I try to teach what I need to learn. And lately I have needed to learn about journeys. I have needed to hear that life’s path is not linear. Often times in my quest to understand something, or to acquire a new skill, I focus on the result. For several months now I have been in a place that I can only describe as a dark night. I feel myself unraveling and no longer certain of many things I once strongly believed to be true. And I have been so focused on finding answers that I have overlooked the process of the journey and the small changes that happen daily. I’m trying to release the results. When I ask myself, “If it were possible, would you rather have the answer right now or the journey?” I always choose the journey. I’m not ready to have the answers yet, but the Universe is kind and has given me some incredibly inspiring stories to remind me that your life can change at any moment. And just when you think you have the job you always wanted or the house you’ve always dreamed of you find something unexpected, something that calls you, and it’s only then that you begin walking the path you were always meant to be on. As I’ve said before, I believe stories are medicine and they hold incredible potential for transformation and healing, so I want to share a few stories with you.
Your Ronnie Dunn is Out There
Recently a friend of mine shared the following story with me: My friend’s sister-in-law works for a media conglomerate and was on assignment in Nashville for the Country Radio Seminar. Prior to her arrival she had been in correspondence with Kix Brooks of country music super duo Brooks & Dunn. At the mention of the name Kix Brooks I was hooked. I was raised on country music and to this day it courses through my veins. Her phone calls with Kix resulted in an invitation to attend a gathering he was hosting on his tour bus. She arrived in Nashville, got on the tour bus and cruised around the city with Kix Brooks. They got to talking and their conversation lead to how he met his musical partner Ronnie Dunn. Kix revealed that he didn’t meet Ronnie until he was 37. There was a whole other life before Brooks & Dunn. This stopped my friend’s sister-in-law in her tracks. She herself was on the cusp of 37 and she replied, “You mean my life may have not even started yet? That my Ronnie Dunn is still out there?” To which Kix replied, “Yes.”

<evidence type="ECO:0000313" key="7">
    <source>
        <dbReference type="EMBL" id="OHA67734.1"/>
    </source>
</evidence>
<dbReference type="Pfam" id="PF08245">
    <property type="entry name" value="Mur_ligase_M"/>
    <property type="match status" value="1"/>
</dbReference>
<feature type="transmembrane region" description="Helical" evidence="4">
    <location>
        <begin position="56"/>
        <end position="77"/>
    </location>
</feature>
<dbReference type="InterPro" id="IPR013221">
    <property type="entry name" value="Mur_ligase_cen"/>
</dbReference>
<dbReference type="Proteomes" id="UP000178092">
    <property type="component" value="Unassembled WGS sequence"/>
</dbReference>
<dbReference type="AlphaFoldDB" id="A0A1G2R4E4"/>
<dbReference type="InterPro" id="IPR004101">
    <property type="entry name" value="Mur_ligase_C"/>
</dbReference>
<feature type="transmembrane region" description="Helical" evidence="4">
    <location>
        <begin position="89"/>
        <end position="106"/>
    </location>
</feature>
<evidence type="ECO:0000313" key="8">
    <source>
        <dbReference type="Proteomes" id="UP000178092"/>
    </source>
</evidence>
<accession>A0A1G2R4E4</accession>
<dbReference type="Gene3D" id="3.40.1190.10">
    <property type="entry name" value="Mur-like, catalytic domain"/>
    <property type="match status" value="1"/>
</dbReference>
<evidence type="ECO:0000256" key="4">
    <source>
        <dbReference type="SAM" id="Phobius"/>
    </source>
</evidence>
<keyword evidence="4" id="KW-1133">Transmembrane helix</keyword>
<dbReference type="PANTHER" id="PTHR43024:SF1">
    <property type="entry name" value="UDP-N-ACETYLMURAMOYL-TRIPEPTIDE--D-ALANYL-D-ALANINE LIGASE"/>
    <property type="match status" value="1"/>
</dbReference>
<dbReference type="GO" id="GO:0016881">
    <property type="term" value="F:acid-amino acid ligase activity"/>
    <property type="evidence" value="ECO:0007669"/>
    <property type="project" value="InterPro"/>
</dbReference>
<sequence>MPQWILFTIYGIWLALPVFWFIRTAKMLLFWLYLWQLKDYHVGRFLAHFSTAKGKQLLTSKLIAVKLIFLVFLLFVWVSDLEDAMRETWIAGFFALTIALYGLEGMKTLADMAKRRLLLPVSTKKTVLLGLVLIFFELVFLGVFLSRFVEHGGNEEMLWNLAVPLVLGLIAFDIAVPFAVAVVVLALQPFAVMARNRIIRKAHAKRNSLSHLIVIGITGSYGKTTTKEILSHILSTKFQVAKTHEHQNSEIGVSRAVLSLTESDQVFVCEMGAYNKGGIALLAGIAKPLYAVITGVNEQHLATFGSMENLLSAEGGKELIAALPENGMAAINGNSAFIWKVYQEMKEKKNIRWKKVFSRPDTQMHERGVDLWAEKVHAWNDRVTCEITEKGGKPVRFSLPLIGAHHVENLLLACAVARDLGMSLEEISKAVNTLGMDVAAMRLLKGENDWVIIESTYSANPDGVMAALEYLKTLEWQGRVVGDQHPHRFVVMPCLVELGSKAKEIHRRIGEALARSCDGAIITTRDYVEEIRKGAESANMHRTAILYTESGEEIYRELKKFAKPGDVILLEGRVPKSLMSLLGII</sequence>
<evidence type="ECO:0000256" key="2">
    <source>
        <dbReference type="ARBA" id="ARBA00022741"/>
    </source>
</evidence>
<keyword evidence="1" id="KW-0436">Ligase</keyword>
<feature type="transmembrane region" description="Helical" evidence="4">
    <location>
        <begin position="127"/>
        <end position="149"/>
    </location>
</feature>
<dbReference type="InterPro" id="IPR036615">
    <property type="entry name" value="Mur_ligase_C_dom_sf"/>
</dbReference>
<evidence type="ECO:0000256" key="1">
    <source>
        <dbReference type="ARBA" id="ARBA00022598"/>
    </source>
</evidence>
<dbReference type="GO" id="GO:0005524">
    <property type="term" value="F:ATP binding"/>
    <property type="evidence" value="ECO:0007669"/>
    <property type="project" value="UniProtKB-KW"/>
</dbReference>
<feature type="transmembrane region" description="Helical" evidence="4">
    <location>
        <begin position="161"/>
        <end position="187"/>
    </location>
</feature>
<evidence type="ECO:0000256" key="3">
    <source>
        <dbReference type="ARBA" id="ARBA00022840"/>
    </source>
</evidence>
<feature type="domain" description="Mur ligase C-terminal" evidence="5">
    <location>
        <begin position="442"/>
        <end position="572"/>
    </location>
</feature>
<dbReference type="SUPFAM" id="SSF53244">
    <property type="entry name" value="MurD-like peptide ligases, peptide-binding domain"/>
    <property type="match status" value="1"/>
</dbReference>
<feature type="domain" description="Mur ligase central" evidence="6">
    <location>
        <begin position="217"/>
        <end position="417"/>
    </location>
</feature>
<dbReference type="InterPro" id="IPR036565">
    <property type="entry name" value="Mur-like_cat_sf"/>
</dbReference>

Be a Pilgrim and Trust Your Path
I recently listened to a fantastic podcast from On Being with author Paulo Coelho. You may be familiar with the name Paulo Coelho through his beloved book, The Alchemist. The Alchemist has been read by millions and spent over 300 weeks on the New York Times Bestseller List. However, for Paulo Coelho it also could have been entirely possible that such a book would never exist. In 1986 Coelho set out alongside his teacher to walk the road of Santiago de Compostella, 500 miles beginning in France and ending at the cathedral in Spain. At first he was resistant to the daily walking, thought nothing would come of it, and by the end of the journey was shedding tears of sadness when it was over. Through the physical pilgrimage of walking the road to Santiago he was preparing the way for the internal pilgrimage that would unfold. After completing the 500 mile journey he decided to follow his lifelong dream. He would change paths, burn bridges, and become a writer. He was 40 years old, he was married, he had a life. But he couldn’t ignore the calling so he wrote his first book, which was then followed by The Alchemist, but success did not follow its publication. The book didn’t sell and he lost his publisher. But he was so convinced of his path that he hustled to find a new publisher. And then nothing happened. Former President Bill Clinton read the book. Nothing happened. Madonna raved about the book in interviews. Nothing. It took 15 years for The Alchemist to show up on the New York Times Bestseller List, where it remained for over five years.
Listen to Your Heart and Adjust Your Sails
This week the academic office in which I work hosted a series of programs for incoming university students and transfer students. The program was designed to help students navigate their own path to success by having a panel of professors and faculty share their tips and tricks. I was not looking forward to working this event since it meant that I would have a 13 hour work day, but the Universe made it very clear I was meant to be there. You would think that the path to becoming a professor is pretty straight forward. I thought so anyway, especially since at one point that was my path. But when the panel of professors began speaking to the students about their own journeys I was shocked to hear panelist, after panelist, tell stories about their lives before academia. They were engineers, business owners, wives, and mothers, immigrants, and lawyers and at various points in their lives their hearts lead them down a new path. It lead them to additional degrees in other fields, out of corner offices and into classrooms. And as they talked I couldn’t help but smile and try to control my urge to laugh. “Thank you Universe. I hear you; you can stop yelling.”
My new mantra: The journey is my home.